The furore over the allegations by the Minister of State proceeded until, taking the wise advice of my right hon. Friend the Member for Blaenau Gwent (Mr. Foot), endorsed by Mr. Speaker, the Government succumbed and provided a statement. That statement was made by the Home Secretary, offering the House its first taste of his technique of temperature lowering through obfuscation. That now overworked technique reached its nadir in his gallant but unavailing and unconvincing attempts on Monday to defend the indefensible in the shapes of the Director of Public Prosecutions and the Attorney-General.

The Home Secretary in his statement abandoned for ever the word "abuse", which has disappeared into a lexicographical limbo never to return. That tirne, he employed his undoubted linguistic skills as an author of dramatic fiction to allege not abuse but misuse. In response to a plea by me, the right hon. Gentleman promised, encouragingly: The right hon. Gentleman … will get the names."—[Official Report, 29 October 1985; Vol. 84, c. 839.] Indeed, he darkly hinted that 23 hon. Members were involved, the false implication being that they were all Labour Members.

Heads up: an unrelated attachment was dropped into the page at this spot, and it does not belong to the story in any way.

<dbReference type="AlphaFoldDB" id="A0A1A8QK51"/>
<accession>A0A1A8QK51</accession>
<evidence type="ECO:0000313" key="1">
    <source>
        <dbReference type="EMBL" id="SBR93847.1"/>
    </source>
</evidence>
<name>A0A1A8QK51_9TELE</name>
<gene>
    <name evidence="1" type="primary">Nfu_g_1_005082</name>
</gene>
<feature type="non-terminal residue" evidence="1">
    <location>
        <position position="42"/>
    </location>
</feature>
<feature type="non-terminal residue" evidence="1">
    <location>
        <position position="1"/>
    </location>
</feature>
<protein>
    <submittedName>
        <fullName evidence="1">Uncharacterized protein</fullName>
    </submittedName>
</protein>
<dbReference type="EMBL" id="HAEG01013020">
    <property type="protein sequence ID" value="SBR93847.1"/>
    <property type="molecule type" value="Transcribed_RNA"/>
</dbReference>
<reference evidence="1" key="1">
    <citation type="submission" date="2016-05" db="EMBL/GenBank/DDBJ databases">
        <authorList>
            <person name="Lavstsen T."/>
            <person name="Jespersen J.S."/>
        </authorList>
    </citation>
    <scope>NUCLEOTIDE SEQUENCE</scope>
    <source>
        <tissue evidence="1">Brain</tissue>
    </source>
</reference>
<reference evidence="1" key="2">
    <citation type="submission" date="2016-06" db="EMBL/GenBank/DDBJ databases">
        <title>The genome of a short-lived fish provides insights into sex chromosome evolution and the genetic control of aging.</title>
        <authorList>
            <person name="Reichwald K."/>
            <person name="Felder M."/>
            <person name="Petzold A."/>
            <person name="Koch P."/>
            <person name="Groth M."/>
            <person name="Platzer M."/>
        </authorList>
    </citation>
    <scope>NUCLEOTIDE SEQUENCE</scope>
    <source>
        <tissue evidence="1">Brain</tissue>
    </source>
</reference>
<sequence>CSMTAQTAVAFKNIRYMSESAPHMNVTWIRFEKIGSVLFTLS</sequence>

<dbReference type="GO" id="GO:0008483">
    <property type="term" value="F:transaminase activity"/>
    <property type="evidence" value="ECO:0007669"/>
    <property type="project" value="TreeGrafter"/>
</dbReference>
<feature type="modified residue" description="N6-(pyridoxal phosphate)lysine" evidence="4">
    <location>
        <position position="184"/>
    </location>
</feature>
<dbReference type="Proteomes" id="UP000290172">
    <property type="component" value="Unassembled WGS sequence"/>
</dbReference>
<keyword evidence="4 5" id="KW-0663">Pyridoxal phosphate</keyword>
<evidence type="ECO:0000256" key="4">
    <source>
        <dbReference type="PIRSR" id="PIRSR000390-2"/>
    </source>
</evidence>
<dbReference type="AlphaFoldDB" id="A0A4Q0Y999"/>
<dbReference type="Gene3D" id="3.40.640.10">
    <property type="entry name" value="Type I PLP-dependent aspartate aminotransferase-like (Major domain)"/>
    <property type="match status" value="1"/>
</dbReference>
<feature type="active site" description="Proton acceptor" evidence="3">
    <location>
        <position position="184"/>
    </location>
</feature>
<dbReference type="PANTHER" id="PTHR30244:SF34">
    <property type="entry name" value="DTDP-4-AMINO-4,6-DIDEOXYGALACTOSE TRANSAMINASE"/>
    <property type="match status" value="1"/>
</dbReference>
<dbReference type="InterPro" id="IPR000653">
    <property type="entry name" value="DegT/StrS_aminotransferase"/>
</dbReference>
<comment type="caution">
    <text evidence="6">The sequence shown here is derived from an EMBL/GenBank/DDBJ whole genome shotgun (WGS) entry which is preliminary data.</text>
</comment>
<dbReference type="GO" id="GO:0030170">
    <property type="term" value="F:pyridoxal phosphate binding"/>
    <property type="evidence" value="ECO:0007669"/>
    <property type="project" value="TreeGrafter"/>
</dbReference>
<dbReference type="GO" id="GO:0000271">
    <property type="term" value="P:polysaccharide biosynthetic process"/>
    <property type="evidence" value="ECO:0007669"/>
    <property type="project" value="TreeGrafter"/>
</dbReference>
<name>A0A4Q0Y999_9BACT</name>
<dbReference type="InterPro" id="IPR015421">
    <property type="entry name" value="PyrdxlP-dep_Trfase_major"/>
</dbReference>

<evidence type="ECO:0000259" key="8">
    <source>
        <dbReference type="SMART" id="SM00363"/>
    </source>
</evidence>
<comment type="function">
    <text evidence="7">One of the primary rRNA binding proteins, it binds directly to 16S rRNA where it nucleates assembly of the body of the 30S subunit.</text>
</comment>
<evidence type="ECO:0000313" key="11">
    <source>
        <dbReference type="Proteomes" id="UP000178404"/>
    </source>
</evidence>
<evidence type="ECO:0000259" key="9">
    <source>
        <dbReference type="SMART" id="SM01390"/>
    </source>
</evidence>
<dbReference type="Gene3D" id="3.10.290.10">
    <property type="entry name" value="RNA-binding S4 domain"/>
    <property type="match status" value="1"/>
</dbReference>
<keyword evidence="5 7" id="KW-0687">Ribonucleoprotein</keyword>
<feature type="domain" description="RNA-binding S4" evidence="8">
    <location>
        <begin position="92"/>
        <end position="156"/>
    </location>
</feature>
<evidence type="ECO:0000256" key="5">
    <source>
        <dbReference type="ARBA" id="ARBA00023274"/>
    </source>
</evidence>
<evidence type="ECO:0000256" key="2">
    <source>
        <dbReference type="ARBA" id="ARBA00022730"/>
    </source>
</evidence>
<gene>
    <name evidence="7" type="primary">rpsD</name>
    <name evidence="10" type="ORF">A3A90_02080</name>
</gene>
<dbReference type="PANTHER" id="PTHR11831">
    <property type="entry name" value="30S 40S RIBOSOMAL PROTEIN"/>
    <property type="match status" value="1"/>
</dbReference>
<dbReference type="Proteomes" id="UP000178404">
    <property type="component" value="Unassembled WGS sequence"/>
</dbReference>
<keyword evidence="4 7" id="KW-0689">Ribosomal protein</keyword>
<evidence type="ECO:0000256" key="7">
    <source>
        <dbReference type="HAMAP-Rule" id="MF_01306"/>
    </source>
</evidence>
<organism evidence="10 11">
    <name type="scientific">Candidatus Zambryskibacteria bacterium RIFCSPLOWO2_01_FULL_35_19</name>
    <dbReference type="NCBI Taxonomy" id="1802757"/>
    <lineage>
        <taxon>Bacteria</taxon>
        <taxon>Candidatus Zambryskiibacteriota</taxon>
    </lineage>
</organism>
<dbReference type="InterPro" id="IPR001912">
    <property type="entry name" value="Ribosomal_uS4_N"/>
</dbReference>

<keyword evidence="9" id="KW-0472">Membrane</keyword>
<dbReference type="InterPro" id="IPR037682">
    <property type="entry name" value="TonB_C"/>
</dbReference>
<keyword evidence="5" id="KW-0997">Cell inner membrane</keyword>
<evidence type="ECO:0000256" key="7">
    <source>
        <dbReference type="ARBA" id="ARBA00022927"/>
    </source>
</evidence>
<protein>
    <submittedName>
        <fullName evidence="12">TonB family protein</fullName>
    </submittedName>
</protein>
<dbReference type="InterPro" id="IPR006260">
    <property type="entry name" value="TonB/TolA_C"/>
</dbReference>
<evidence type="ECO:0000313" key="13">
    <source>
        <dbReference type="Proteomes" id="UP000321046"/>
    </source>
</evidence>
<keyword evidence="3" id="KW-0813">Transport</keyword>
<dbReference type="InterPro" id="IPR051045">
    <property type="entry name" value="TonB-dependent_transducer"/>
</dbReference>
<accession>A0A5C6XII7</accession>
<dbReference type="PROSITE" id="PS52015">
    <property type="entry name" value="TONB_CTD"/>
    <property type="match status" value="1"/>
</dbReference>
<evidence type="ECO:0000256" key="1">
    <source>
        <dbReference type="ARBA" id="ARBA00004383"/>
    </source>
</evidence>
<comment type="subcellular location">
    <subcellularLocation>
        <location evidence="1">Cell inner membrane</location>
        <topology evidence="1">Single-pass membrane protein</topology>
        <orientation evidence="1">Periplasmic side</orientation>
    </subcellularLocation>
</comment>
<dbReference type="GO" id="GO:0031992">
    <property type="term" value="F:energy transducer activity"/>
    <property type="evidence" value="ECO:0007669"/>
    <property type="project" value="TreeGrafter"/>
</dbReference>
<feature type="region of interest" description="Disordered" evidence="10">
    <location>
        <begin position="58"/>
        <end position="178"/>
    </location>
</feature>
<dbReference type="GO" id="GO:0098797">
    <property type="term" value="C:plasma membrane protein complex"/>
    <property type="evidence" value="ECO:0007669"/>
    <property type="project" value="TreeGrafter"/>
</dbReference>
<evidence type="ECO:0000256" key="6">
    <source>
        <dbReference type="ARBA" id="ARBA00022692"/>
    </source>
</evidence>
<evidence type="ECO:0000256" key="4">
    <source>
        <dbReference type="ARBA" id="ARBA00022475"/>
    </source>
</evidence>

That was just about the last we ever heard of the word "misuse" as well, and it was also the last of the McCarthyite allegation of a list of guilty people. The names have never been named because there are no names to name.

The Minister of State, Home Office (Mr. David Waddington)

If the right hon. Gentleman is going to purport to give a history of this matter, he had better get it right. He knows perfectly well that I wrote letters to the 23 hon. Members who I was suggesting were not operating in a correct manner. We duly reported back to the House the substance of the replies made by the 23 hon. Members which, with few exceptions, were to the effect that they had no intention of giving consent to their names being revealed.

Mr. Kaufman

The Minister did not say on the radio that he would seek permission. He simply said that he would name names, not on the radio but in the House of Commons. He has now backed down from that. It would have been an interesting list if it gave the names of the hon. Members whom the hon. and learned Gentleman included in the letters he sent. One of the hon. Members on the list was the Welsh nationalist Member for Caernarfon (Mr. Wigley). I do not think that Caernarfon is an area of substantial Asian settlement but, nevertheless, the hon. Gentleman was one of the hon. Members whom the Minister said was abusing the position.

Mr. Waddington